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Street leveling

Four sensors for asphalt paving

Leveling is mostly done with asphalt pavers with leveling technology. On an access road in Valencia, Spain, foundation work was done without leveling technology. For the upper layers, four sensors were employed, connected via CAN.

The Big Sonic-Ski with four sensors (Photo: Moba)

THE ROUTE CONNECTING MANISES AND RIBA ROJA in the province of Valencia is an important stretch of one of the access roads to the major Spanish city of Valencia. Constantly increasing traffic volumes, currently running at more than 30 000 vehicles per day, and particularly the growing heavy goods traffic, have contributed in the past to serious traffic problems and to overloading on the narrow, heavily curved and well-worn road, which led the provincial government to commission the complete reconstruction of the connecting road: the CV-370.

The aim of the project is to double the number of lanes, separate the two traffic directions and build roundabouts in order to increase safety and road capacity and to achieve improved access. The project is now in its final phase, whose schedule includes the task of laying the asphalt paving.

The Big Sonic-Ski with four sensors (Photo: Moba)

Precision in leveling with a fourth ultrasound sensor

The Bertolín Group, the construction company tasked with the project, deployed the Moba-matic leveling system with Big Sonic-Ski fitted into a Volvo and an ABG paver for the job. But there is something special about this deployment: for the first time, Bertolín decided to use the system with four ultrasound sensors. "We have already had very good experience with the Big Sonic-Ski. But up to now we have always deployed the three-sensor version", says Dolores Escrihuela, Asphalt Manager at the Bertolín Group. However, Moba dealer Tecmaserm recommended using four sensors on this project.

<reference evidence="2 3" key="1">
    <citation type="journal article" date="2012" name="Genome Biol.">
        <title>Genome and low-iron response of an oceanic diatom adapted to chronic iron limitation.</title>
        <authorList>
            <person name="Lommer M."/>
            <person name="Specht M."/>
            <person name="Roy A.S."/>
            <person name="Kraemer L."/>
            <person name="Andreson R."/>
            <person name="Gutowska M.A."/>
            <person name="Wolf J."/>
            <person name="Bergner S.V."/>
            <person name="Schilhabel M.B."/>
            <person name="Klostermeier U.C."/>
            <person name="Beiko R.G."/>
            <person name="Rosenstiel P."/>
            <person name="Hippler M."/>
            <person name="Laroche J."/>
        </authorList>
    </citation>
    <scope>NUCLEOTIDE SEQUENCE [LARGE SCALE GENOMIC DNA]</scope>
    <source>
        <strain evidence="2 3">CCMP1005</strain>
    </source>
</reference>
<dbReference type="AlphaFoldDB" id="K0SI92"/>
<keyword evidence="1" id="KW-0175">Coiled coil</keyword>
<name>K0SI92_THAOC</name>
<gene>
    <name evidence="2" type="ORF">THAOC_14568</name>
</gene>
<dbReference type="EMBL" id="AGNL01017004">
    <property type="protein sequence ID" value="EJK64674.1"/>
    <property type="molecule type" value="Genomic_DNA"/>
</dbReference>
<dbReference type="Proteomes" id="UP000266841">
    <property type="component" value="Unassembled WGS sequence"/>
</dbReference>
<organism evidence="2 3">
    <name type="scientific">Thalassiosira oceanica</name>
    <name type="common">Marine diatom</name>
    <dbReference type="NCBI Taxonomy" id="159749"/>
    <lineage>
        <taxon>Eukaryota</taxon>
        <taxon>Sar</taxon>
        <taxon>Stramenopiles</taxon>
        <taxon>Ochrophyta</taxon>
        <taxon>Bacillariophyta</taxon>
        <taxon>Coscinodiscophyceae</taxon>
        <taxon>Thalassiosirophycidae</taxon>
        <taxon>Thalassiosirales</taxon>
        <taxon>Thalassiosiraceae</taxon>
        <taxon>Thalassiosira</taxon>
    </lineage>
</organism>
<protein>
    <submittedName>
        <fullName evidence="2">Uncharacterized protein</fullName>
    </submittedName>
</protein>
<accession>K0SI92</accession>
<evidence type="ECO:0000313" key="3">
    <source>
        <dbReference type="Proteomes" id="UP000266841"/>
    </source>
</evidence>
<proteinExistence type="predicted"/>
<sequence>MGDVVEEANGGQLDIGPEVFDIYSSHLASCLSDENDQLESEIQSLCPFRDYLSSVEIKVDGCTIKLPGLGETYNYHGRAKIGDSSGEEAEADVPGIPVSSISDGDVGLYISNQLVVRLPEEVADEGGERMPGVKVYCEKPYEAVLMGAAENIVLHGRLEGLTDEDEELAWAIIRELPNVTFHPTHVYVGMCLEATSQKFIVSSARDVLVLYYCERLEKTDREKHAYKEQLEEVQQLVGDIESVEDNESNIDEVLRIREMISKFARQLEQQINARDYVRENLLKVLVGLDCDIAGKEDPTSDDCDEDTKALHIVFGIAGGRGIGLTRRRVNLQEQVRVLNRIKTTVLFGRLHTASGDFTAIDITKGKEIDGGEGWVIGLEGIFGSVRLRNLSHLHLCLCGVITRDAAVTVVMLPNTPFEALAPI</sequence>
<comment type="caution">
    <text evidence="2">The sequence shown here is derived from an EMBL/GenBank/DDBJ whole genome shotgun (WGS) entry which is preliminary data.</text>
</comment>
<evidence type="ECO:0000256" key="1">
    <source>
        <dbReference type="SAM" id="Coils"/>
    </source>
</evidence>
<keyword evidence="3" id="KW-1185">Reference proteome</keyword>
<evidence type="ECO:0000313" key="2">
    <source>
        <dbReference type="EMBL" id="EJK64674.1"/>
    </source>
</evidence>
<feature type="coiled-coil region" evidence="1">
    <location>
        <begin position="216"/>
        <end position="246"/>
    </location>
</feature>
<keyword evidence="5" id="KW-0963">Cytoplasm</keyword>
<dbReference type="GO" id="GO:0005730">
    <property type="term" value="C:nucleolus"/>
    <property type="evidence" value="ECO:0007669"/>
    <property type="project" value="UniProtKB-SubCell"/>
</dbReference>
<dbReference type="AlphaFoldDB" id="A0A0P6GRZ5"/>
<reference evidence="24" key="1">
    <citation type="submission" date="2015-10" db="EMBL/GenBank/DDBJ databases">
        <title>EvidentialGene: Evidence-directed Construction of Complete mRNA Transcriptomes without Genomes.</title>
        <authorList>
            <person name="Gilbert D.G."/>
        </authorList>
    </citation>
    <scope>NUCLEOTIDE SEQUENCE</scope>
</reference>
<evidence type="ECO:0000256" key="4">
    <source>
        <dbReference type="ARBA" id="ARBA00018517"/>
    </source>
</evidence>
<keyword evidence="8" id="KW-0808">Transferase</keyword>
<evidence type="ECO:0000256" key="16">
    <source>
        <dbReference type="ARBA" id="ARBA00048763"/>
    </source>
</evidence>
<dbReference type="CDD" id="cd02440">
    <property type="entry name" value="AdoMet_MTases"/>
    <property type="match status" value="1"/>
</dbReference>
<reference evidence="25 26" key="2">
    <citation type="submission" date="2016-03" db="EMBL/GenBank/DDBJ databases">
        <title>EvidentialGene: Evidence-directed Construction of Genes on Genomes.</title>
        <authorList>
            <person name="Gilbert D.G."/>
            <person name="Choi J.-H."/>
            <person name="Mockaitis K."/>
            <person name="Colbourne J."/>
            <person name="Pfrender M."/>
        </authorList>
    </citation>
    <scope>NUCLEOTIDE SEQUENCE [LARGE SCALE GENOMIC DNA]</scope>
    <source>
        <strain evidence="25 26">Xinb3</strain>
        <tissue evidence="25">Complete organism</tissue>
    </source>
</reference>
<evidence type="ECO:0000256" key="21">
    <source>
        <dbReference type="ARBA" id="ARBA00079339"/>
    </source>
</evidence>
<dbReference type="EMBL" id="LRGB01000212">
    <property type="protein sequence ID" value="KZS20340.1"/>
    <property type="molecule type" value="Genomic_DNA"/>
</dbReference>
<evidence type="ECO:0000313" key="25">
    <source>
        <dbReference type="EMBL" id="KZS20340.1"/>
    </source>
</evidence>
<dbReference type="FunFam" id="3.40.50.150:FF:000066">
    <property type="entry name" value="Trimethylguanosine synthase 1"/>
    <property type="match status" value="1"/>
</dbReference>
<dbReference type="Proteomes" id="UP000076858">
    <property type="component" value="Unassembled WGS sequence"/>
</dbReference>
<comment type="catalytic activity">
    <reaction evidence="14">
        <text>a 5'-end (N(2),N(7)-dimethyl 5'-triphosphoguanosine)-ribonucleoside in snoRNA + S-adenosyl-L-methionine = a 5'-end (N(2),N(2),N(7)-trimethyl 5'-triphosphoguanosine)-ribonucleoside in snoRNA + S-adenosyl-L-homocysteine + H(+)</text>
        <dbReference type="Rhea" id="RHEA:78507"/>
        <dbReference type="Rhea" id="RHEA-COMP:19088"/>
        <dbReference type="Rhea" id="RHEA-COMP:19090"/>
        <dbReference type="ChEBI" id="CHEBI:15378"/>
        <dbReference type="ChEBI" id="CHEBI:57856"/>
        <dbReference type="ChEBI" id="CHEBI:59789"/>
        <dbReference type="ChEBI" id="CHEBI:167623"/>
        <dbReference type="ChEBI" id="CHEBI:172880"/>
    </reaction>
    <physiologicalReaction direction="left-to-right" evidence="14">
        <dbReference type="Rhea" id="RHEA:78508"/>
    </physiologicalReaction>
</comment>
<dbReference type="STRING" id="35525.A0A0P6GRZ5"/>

The logic behind the recommendation was that foundation work on the road, which is 10,5 m wide in each direction, was done without the use of leveling technology, which meant not being able to produce quite the same level of precision. But with the two topmost layers to be laid to a thickness of 5 cm and 3 cm respectively, Bertolín decided to deploy two pavers, each fitted with Moba-matic and the Big Sonic-Ski. "The first paver worked with a Big Sonic-Ski using four sensors on both sides of the road, while the paver behind it, which had already been equipped with a Big Sonic-Ski, was fitted with a fourth sensor. This allowed us to level out uneven surfaces without problems and to stick to the required leveling precision," reports Dolores Escrihuela.

"The fourth sensor proved its value during this project, as the leveling precision we achieved was the best possible. And the fourth sensor is also very helpful in repair work. This was due to the fact that it could also detect and level out unevenness at distances of between 4 and 7 m. With fewer than four sensors, this is impossible. And on bridge sections too the system with four sensors allows us to work with very high precision," says Cristobal Ramírez of Tecmaserm. And installing the fourth sensor on the Big Sonic-Ski was no problem either: "Thanks to the CAN bus it is easy to integrate the sensor into the system later. And the control panel is also laid out to allow this, and begins to show the fourth sensor as soon as it has been installed."

The Big Sonic-Ski with four sensors (Photo: Moba)

Savings on materials and ease of use

"The system has definitely saved us material. In comparison with other projects where we didn't use leveling technology our consumption of materials was certainly lower," says Escrihuela. "It is very important to us that any such system should work reliably, everywhere and all the time. Because every hour that a paver is out of service costs us money and messes up our overall site coordination." Just as important for the construction company was the system's user-friendliness. "And the customer was very happy – both with the reliability and the easy, intuitive operation of the new Moba-matic II," Ramírez tells us.

As was the case on the previous version, the main functions can be operated using only four buttons on the control panel. The large display shows the sensors and for the first time both sides of the screed can be controlled by a single control panel. With the design facilitating night time use, and a display that remains readable even in sunny conditions, the control panel is adapted for use on the construction site.

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